Lewis Hamilton has a chance to wrap up his sixth world championship at this weekend’s Mexican Grand Prix.
The Mercedes driver has sealed the title at Autodromo Hermanos Rodriguez for the last two years, and will make it three in a row if he outscores teammate Valtteri Bottas by 12 points or more on Sunday.
Since F1 returned to Mexico in 2015, Hamilton has won just once, with Red Bull’s Max Verstappen proving to be the driver to beat for the last two seasons.
3 Legs 4 Wheels looks ahead to the 18th race of the 2019 Formula 1 season:
Last year’s race:
Daniel Ricciardo started the race on pole position, but the Australian’s poor run of form and luck in the second half of the 2018 campaign continued as he was slow off the grid, gifting his teammate the lead by the first corner.
Verstappen and Ricciardo looked to be heading for a Red Bull 1-2, but the now-Renault driver’s car started to smoke with 10 laps to go, as a hydraulics issue forced him out of the race, promoting Sebastian Vettel to second and giving Kimi Raikkonen the final spot on the podium.
It was a short race for Fernando Alonso, as the McLaren driver sustained damage early on after running over discarded carbon fibre from Esteban Ocon’s, forcing him to retire on lap three, while there was disappointing for the home fans as a braking problem cut Sergio Perez’s day short.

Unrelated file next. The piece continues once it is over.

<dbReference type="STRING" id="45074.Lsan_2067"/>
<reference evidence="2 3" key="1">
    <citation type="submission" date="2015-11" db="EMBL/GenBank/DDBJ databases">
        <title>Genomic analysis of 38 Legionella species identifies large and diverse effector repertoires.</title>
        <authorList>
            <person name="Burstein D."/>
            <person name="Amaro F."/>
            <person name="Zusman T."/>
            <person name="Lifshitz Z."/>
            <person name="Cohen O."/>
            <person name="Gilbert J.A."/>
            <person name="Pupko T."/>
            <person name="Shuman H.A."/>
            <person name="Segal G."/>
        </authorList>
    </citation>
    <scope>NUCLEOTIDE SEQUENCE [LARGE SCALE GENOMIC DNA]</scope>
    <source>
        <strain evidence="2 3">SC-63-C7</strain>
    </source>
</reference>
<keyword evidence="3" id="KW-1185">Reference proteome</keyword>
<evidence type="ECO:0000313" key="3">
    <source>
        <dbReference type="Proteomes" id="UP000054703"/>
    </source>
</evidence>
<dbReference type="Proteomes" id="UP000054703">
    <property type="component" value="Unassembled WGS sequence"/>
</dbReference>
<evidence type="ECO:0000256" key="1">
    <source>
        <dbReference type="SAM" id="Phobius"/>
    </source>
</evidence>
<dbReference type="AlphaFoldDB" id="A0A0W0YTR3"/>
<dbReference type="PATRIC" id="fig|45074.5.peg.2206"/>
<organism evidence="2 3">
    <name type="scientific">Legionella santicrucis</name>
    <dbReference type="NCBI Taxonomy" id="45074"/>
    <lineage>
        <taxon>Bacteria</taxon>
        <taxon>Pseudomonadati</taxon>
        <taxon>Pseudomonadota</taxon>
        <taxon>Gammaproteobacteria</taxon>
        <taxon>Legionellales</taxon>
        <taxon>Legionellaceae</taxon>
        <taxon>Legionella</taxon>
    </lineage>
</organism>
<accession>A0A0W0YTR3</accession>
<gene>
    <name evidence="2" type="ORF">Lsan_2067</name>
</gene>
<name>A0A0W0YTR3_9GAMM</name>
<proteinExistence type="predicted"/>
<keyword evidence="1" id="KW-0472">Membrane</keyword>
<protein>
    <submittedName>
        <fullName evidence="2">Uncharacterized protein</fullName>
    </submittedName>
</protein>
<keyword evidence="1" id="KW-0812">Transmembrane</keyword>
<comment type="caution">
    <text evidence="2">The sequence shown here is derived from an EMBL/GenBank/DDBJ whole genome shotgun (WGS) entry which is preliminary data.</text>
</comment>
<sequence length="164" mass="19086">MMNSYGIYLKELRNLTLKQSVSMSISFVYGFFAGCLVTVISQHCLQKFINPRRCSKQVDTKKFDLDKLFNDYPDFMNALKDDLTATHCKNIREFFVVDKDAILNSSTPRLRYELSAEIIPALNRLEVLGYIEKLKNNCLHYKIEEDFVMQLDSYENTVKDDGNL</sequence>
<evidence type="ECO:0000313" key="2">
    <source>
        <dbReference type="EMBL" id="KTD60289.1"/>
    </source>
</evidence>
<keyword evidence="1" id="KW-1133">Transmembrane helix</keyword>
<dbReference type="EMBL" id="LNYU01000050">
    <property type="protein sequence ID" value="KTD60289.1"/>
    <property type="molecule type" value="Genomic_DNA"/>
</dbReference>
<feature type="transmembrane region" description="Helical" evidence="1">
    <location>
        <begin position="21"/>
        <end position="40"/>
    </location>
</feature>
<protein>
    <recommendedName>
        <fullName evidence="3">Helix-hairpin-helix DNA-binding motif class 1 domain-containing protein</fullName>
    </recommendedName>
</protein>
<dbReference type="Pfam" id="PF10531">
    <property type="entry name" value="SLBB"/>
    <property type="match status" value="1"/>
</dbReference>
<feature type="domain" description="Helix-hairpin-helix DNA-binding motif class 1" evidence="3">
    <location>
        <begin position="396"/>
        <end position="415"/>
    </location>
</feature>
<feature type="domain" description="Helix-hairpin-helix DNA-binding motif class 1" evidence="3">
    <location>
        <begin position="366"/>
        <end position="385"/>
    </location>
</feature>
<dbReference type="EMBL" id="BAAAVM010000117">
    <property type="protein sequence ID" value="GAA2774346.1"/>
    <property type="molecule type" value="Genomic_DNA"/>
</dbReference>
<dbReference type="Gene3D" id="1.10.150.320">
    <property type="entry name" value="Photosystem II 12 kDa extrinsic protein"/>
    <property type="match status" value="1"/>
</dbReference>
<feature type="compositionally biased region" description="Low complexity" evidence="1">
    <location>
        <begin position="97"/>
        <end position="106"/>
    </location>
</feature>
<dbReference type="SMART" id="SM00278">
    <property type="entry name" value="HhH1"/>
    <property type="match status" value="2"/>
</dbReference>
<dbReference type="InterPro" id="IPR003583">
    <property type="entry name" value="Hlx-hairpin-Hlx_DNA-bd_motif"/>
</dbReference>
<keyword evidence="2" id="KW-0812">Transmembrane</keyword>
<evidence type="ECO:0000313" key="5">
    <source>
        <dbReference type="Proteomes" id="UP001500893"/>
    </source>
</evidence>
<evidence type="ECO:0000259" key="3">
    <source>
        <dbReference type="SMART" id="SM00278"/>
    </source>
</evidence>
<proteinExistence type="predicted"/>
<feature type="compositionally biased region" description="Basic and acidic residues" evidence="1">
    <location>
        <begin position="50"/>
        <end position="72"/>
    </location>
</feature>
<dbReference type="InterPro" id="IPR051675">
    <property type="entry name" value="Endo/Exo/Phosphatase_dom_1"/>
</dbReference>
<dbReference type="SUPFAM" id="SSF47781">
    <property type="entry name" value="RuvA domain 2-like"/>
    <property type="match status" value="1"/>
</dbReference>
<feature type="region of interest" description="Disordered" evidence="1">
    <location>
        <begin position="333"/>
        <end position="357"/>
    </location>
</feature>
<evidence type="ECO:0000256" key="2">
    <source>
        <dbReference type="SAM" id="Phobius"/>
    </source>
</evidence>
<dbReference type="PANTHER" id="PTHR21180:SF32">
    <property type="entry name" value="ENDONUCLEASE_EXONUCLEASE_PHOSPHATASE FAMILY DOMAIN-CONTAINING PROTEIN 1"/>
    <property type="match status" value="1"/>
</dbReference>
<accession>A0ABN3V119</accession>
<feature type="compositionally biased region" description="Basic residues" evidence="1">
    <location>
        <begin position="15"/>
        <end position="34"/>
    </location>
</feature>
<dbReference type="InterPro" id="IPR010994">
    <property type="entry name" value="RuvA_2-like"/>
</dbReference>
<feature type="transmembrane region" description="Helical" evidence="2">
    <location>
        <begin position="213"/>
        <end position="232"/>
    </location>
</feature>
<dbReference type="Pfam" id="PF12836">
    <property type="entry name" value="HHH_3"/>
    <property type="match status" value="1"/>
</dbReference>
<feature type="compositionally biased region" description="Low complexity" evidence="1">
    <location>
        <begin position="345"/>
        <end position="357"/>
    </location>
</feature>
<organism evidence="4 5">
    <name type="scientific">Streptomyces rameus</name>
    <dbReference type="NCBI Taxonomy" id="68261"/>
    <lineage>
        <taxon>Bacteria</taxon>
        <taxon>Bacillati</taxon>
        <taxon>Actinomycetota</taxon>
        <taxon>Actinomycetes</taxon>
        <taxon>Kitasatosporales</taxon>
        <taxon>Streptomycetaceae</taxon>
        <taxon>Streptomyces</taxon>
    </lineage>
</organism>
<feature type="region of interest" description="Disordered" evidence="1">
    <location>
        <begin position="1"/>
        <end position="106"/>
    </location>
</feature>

Perhaps the most significant result of the race was Hamilton’s fourth-placed finish, which was enough to hand the Briton the title, having missed out the previous week in Texas.
Vettel had pressed to close the gap to Verstappen in the final few laps as the Dutchman turned down his engine following his teammate’s issues, with the Ferrari man knowing victory would have taken the title race to Brazil, but the four-time champion couldn’t catch the Red Bull.
The Mexico City circuit is 4.304km long and consists of 15 corners, making it the second shortest track on the current calendar, behind only Monaco.
The FIA reports there haven’t been any significant changes to the track layout since last year’s race aside from routine maintenance.
However, there has been the addition of a third DRS zone, which should give the drivers more opportunities to overtake. Just two detection zones will be used, with the first allowing the racers to open their rear wings after turn 11, while the second gives them the advantage on the start/finish straight and after turn 3.
Pirelli has brought its middle three dry compounds to this race – the C2, C3 and C4. Mercedes, Ferrari and Toro Rosso seem to be favouring the mediums, with the three teams having opted for fewer softs than the rest of the grids.
A wide range of strategies could be use up and down the grid, with Red Bull going for nine sets of softs, along with Renault, Haas and Williams. As a result, Robert Kubica and Nico Hulkenberg have just two sets of mediums, while others elsewhere have up to five.
The drivers at the front of the field all made two stops last year, while Bottas even came in for a third new set of tyres late on. Several drivers from the midfield teams managed to get in the points making a one-stop strategy work, but the Mercedes cars both seemed to struggle with graining.